Large projects funded by the bank have left millions of poor people worse off, an investigation found. The bank says the vast majority of its projects don't fall into this category.

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The New Yorker: Political Scene

Wrongful Imprisonment

Thursday, April 16, 2015

“So many of the exonerees I met were offered various kinds of plea bargains or deals that they didn’t take because they just were not able to bring themselves to admit to a crime that they didn’t commit,” the New Yorker staff writer Ariel Levy says on this week's Political Scene podcast. Levy joins her fellow staff writer Jennifer Gonnerman and the host Dorothy Wickenden to talk about wrongful imprisonment and prison abuse in the United States. They discuss New York City Mayor Bill de Blasio’s plan to prevent people from being held for years without trial, the top-down culture of violence in correctional facilities, and the difference between how the criminal-justice system is supposed to work and how it works in practice. “There is a central tension in the job of a prosecutor," Gonnerman says. "Some people would say it is their job to seek justice for the victim, and some people would say the job is to get convictions and hit some sort of unofficial quota. That central tension is what you see at play in these cases.”

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Use Of E-Cigarettes Triples Among U.S. Teens

Thursday, April 16, 2015

Even as the use of traditional cigarettes and most other tobacco products dipped or stayed the same from 2013 to 2014, the use of e-cigarettes climbed among students in high school and middle school.

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'Mad Cow' Disease In Texas Man Has Mysterious Origin

Thursday, April 16, 2015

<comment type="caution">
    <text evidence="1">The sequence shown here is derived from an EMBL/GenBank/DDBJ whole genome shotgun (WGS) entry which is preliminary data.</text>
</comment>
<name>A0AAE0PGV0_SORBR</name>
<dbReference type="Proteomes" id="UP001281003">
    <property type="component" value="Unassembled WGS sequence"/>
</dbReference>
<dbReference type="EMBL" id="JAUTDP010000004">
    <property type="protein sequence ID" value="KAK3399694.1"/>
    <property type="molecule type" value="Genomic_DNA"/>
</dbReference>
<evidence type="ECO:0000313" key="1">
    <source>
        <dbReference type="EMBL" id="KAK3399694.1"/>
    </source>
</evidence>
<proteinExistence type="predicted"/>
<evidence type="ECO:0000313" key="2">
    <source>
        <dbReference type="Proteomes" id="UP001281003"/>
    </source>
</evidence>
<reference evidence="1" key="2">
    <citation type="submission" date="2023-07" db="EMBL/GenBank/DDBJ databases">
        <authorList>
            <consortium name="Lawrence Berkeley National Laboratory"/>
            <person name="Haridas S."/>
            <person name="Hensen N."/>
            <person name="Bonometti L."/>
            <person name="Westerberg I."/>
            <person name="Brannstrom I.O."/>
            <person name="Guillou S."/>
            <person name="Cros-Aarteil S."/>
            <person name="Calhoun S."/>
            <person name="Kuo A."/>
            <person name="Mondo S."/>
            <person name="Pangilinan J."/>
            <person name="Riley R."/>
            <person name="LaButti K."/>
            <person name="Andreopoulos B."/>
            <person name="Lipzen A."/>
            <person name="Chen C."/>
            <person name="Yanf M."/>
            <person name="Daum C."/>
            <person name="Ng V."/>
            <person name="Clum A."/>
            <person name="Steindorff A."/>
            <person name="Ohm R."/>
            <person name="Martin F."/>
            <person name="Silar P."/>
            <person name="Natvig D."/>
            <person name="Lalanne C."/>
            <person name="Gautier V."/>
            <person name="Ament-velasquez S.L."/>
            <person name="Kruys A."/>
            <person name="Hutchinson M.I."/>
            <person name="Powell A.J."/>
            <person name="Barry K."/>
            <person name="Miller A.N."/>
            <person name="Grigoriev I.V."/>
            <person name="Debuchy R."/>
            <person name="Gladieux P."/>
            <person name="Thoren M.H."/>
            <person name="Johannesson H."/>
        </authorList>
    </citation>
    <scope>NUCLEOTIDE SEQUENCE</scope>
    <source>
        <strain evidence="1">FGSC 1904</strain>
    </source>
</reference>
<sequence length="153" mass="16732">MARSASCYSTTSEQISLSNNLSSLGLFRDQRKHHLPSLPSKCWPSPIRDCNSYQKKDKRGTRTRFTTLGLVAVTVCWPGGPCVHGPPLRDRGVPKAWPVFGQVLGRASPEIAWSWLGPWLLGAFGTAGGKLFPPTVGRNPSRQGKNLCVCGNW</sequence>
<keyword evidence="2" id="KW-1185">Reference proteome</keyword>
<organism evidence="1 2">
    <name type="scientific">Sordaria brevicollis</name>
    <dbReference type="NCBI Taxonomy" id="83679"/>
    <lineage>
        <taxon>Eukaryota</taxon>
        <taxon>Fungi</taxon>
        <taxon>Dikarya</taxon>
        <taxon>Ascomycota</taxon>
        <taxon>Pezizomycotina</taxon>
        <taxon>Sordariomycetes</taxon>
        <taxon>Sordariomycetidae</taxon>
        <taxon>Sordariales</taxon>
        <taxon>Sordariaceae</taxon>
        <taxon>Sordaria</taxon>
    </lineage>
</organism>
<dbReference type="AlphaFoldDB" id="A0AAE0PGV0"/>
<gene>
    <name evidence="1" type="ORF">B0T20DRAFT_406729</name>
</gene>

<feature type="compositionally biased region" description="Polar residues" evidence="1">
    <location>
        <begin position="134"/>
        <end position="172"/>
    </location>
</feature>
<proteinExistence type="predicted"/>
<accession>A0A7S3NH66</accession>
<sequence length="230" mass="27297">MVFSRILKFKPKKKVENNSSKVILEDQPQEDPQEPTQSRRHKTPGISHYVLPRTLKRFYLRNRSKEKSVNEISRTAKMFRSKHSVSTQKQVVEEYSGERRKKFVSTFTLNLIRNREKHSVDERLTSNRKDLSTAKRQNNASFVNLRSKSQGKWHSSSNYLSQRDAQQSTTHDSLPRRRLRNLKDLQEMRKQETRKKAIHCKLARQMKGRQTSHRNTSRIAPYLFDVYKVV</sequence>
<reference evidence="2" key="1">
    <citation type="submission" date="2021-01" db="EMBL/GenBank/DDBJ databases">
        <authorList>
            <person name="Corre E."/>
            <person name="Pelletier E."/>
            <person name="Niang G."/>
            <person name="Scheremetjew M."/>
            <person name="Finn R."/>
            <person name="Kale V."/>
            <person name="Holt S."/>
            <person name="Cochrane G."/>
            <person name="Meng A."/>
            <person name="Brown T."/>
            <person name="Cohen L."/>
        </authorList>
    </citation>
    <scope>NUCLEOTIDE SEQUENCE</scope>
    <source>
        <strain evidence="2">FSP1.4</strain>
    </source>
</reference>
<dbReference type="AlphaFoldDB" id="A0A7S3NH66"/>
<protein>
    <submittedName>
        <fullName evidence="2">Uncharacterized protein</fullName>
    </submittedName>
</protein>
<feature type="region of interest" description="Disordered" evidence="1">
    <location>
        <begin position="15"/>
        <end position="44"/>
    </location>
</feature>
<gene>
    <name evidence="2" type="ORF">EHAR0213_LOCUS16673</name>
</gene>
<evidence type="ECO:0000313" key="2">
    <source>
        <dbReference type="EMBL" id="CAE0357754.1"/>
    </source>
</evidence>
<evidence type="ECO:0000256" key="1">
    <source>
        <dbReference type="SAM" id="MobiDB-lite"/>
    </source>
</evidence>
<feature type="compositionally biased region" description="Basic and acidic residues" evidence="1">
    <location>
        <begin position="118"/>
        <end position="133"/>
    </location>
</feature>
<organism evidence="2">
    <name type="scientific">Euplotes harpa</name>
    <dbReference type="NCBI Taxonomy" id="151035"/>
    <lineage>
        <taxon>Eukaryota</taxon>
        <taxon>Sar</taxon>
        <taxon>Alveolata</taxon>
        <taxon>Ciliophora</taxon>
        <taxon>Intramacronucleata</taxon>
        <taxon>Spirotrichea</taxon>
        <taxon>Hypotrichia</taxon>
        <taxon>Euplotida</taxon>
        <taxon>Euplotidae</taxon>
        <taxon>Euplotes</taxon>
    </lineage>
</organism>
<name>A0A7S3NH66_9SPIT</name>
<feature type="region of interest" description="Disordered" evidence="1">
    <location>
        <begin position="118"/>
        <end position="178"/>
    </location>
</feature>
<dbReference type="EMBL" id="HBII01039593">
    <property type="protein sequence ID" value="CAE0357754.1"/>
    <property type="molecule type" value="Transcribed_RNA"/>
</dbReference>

It's only the fourth case of the deadly disease in the U.S. And it has doctors on an international hunt. How did a disease linked to contaminated beef in the U.K. more than a decade ago get to Texas?

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All Things Considered

Congress Repeals Medicare 'Doc Fix' Law, Ending Annual Scramble

Thursday, April 16, 2015

The "doc fix", which postpones cuts in Medicare payments to doctors, has been an annual ritual in Congress for years. Now a permanent repeal of the doc fix takes care of the problem for good.

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All Things Considered

Some Patients Lack Contraceptive Coverage Under Health Law, Study Finds

Thursday, April 16, 2015

Under the Affordable Care Act, women are supposed to have access to free birth control. But a new study shows that some insurers are not covering all kinds of contraception.

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Scientists Probe Puppy Love

Thursday, April 16, 2015

Research shows the mutual gazing between pooches and people spurs release of a "trust hormone" in both. The results suggest dogs really may love us back.

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Science Friday

Hr1: News Roundup, Waning Western Water, Remote Microbiome, Less Dark Dark Matter

Thursday, April 16, 2015

Science blogger Rachel Feltman gives us her top stories this week, a look at snowpack in the Sierra Nevada, studying the microbes that live on and in residents of a remote Amazonian village, and a new look for dark matter.

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Science Friday

Hr2: Zero-G Coffee Cup, Geek Physics, Science Documentaries

Thursday, April 16, 2015

A coffee cup suitable for space travel, how Rhett Allain uses physics to answer pop culture and everyday science questions, and a look at science on screen, from old to new.